Airbus plans to increase its A320 production rate at its plant in Mobile, Alabama, from five to seven per month by the start of next year, the company announced Thursday. The increase will help Airbus meet its goal of producing 63 A320-family aircraft per month at its four assembly sites in 2021. The company said the production rate boost and continued recruiting for the A220 manufacturing team will result in the addition of 275 employees at the U.S. facility over the next year. Airbus added 600 new jobs at the Alabama site last year.
Considering plans already in place for the production of four A220s per month in Mobile by the middle of the decade, Airbus expects to assemble more than 130 aircraft in the U.S. each year.
“We have invested more than $1 billion in Mobile because of the terrific team of employees there—and because of the support and welcome we continue to receive from the Gulf Coast community and state and congressional leaders like Senator Richard Shelby, who has been with us from the beginning,” said Airbus Americas CEO Jeffrey Knittel. “We look forward to building on that strong relationship with our neighbors. This goes beyond jobs to include our support of education initiatives and future workforce development that will positively impact the community for decades to come along the Gulf Coast.”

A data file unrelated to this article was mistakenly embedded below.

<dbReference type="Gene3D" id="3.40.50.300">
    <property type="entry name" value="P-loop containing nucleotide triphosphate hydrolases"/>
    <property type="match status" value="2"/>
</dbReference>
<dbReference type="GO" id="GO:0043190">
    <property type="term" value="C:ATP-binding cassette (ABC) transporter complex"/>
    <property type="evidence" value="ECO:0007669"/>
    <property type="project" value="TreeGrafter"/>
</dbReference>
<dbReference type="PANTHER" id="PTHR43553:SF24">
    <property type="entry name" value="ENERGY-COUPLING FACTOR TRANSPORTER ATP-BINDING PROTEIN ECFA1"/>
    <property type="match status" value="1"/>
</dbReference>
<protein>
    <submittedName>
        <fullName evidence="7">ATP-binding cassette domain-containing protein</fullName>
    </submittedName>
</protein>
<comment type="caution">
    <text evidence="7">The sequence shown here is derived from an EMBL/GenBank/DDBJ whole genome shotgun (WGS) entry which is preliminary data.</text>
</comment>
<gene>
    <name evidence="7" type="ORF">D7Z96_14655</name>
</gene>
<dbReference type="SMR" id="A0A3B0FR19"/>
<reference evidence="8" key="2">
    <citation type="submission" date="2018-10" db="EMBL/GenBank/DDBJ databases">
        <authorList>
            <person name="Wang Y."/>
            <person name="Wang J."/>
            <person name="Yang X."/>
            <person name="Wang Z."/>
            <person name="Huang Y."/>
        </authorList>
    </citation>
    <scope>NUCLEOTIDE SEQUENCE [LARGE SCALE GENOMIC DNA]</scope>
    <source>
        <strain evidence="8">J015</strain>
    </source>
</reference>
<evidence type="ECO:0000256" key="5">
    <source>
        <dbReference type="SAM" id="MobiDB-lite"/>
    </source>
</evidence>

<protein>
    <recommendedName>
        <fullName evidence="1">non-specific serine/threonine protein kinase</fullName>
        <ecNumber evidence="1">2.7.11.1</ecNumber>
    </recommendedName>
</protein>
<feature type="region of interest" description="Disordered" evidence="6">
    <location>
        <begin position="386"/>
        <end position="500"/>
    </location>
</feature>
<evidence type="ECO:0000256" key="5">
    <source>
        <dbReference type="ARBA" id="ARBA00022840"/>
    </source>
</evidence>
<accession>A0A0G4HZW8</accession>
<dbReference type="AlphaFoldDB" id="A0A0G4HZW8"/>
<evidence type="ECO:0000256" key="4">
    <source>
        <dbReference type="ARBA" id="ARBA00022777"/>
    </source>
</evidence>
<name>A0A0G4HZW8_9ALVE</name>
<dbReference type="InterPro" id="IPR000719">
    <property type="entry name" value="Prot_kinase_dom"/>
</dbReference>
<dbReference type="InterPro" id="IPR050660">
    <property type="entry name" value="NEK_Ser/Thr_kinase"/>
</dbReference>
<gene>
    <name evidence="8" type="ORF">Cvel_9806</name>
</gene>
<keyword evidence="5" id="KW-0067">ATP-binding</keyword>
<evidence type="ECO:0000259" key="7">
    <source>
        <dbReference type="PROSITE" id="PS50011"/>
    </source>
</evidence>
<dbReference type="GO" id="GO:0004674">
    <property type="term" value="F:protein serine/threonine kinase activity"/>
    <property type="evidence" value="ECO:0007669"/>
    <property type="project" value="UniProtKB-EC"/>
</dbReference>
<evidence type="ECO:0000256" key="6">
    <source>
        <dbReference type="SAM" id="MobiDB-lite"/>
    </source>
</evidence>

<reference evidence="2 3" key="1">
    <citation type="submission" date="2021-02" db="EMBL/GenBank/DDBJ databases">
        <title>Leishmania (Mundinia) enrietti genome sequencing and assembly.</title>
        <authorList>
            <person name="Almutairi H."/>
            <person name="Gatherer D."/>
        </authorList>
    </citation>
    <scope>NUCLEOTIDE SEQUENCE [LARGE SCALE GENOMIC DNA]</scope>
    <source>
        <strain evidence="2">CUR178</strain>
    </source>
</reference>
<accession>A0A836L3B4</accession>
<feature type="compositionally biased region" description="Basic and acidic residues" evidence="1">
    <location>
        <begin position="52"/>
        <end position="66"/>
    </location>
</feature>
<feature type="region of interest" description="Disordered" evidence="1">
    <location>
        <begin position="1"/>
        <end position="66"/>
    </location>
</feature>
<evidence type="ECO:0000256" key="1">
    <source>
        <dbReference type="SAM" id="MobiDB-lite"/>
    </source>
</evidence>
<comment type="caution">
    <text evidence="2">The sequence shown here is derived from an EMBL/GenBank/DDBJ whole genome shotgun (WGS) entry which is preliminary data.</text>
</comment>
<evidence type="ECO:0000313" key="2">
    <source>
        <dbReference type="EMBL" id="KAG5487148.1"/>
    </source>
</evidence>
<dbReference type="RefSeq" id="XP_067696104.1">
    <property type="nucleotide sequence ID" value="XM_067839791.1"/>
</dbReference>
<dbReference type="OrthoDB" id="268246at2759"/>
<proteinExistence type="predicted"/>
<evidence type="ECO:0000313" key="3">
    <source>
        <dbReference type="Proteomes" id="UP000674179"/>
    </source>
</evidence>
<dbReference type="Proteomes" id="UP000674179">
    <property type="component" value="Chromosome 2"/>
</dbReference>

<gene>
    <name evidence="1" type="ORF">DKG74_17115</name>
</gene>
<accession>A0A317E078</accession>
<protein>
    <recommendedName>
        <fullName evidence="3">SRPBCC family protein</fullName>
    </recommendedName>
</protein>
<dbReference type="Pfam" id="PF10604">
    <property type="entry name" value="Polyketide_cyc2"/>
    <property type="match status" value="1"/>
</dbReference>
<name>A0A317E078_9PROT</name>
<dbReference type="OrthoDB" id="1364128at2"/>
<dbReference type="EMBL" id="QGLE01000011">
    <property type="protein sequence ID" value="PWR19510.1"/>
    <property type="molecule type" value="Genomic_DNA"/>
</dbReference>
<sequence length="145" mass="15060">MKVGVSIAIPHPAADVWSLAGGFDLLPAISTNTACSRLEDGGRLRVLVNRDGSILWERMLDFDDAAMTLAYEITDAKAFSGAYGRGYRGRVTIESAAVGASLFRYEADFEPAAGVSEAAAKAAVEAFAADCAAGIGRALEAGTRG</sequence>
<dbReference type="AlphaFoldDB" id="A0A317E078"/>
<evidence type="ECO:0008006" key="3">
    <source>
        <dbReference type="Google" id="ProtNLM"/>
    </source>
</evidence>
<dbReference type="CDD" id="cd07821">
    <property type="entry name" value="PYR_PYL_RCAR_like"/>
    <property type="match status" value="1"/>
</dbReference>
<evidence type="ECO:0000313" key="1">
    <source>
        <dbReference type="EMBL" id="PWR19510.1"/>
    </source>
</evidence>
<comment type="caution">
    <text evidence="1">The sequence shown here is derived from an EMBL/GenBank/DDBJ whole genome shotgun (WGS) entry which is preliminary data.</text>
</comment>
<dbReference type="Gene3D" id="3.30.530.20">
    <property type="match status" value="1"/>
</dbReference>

Airbus opened the Mobile plant—its first U.S.-based commercial aircraft assembly facility—in 2015. Since then the factory’s workforce has grown from some 250 to more than 1,000 by the end of last year. By the end of 2020, Airbus expects that number to grow to 1,300.
Airbus now employs about 4,000 people at 38 locations in 16 U.S. states. Among its other facilities in the U.S., Airbus operates an engineering center in Kansas; training facilities in Florida and Colorado; materials support and headquarters in Virginia; a think tank (A3) in California; a drone data analysis business in Georgia; helicopter manufacturing and assembly facilities in Texas and Mississippi; and a satellite manufacturing facility (OneWeb Satellites) in Florida. Over the last three years, the company claims to have spent nearly $50 billion in the U.S. with more than 450 U.S. suppliers, supporting more than 275,000 American jobs.